Of course language will have been used before. Of course parts of what I write will refer to other pieces of literature, whether I want them to or not. I’ve started to get over it—and perhaps even to embrace it.

  

If you had to convince a friend or colleague to read this book, what might you tell them?

 

Taking into account that I think the vast majority of the poetry written in this country is read almost exclusively by friends and colleagues of the poet, I’d have to say the most likely thing I’d say to convince those people in my life to read the book would be, “Please?”

 

Tell me about the last literary reading you attended.

 

The last reading I attended was a book release celebration for Ithaca at Unnameable Books in Brooklyn. I had the privilege of reading with dear friends, Sara Nolan, Sarah Suzor, and Daniel Dissinger, who put on the best show of poetry and performance I’ve ever seen. I was in awe.

 

Before that was a holiday book fair and reading at the Writer’s Center in Bethesda, Maryland, where I teach poetry workshops. The Writer’s Center took a Saturday to feature its instructors and offer them an opportunity to share their own work with participants (as well as sell some books). Each instructor had a few minutes to read… It was a very eclectic, but also very enjoyable event.

 

Prior to that I attended a few readings in the Philadelphia area, which has an almost surreally vibrant reading and experimental poetry scene right now.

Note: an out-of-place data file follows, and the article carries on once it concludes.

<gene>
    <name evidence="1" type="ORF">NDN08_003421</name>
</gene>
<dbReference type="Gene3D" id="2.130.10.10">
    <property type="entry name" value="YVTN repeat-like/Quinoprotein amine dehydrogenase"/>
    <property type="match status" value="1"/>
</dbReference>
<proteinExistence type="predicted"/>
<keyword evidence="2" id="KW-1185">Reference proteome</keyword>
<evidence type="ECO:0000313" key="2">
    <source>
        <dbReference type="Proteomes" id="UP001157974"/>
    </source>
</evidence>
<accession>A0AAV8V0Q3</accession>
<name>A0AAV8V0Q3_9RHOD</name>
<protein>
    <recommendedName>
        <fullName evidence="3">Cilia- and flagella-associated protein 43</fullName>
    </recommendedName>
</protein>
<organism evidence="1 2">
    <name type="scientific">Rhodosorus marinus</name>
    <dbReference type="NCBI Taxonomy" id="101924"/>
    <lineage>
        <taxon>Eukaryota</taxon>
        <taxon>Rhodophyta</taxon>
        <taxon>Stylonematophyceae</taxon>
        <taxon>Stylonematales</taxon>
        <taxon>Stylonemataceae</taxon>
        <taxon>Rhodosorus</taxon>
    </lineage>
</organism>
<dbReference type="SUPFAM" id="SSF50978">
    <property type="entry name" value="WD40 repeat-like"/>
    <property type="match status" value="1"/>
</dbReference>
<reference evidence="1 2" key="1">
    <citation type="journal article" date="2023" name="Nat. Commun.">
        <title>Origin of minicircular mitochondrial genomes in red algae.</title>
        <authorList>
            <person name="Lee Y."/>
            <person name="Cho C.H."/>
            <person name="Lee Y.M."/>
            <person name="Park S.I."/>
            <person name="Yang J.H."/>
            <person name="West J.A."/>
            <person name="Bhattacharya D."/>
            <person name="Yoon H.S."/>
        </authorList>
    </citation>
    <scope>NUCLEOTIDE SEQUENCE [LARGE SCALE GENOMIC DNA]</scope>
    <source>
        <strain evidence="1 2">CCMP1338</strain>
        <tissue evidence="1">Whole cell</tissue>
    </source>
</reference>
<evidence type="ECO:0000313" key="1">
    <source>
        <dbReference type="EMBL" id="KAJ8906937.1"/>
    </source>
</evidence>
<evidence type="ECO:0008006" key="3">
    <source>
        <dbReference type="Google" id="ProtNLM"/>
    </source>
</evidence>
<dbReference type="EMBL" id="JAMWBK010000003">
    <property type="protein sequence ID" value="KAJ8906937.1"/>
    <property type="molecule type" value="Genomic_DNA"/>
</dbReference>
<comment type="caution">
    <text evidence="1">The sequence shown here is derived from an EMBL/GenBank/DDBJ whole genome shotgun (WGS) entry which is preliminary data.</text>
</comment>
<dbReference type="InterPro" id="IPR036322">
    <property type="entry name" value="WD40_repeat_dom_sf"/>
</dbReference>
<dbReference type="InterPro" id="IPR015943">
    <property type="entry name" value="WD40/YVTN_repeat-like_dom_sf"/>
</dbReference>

When did you realize you were a writer?

 

The really honest but a bit cliché answer is this:  I’m still becoming a writer, and every day I work a little closer to the goal.

 

But that implies that being a writer might have an end, rather than being a journey. From the perspective of a journey, becoming a writer relates more to making a commitment…

 

For me, I think the moment I became a writer was probably when I made the decision to stop being a chef and go back to school to focus on all my creative energy on poetry. If that wasn’t the moment, then it was probably halfway through my thesis semester when I decided that some of the editorial suggestions I received didn’t necessarily fit with my vision for my thesis manuscript. So I drew a line for myself, for the book, and didn’t cross it—without being combative, either—I feel like the fact that this rebellion of sorts didn’t scare the bejeezus out of me probably meant I had matured a bit as a writer. I was ready to move out into the world with the training wheels removed.

 

Tell us about your process: Pen and Paper, computer, notebooks ... how do you write?

 

The process varies day to day, depending on the circumstances I find myself in and the resources I have available. I do a lot of my writing when I’m traveling or on a walk. By and large my poems get written mentally—a composition based on the reader/writer/duende/martian/muse/voice in my head.

 

In those cases I tend to compose at least a few fragments of a poem in my head, then write very rough drafts down in notebooks (always with a pen, I hate pencils). These drafts are then edited at least once on the spot, with many scribbles, arrows, and marginalia being added. When I transcribe the poems into my computer later on I edit them again. Sometimes it takes over a year to get to this stage, partly out of procrastination and partly out of a desire to establish aesthetic distance for better editing.

 

If and when the poems become a manuscript I edit them individually one more time, sequence them, and refine the titles. Then it’s time for more edits on the computer, this time from the perspective of making the book work as a whole, until it all feels like it’s able to live and exist on its own without my help. Then I leave it alone.

  

How do you handle a bad review of your work?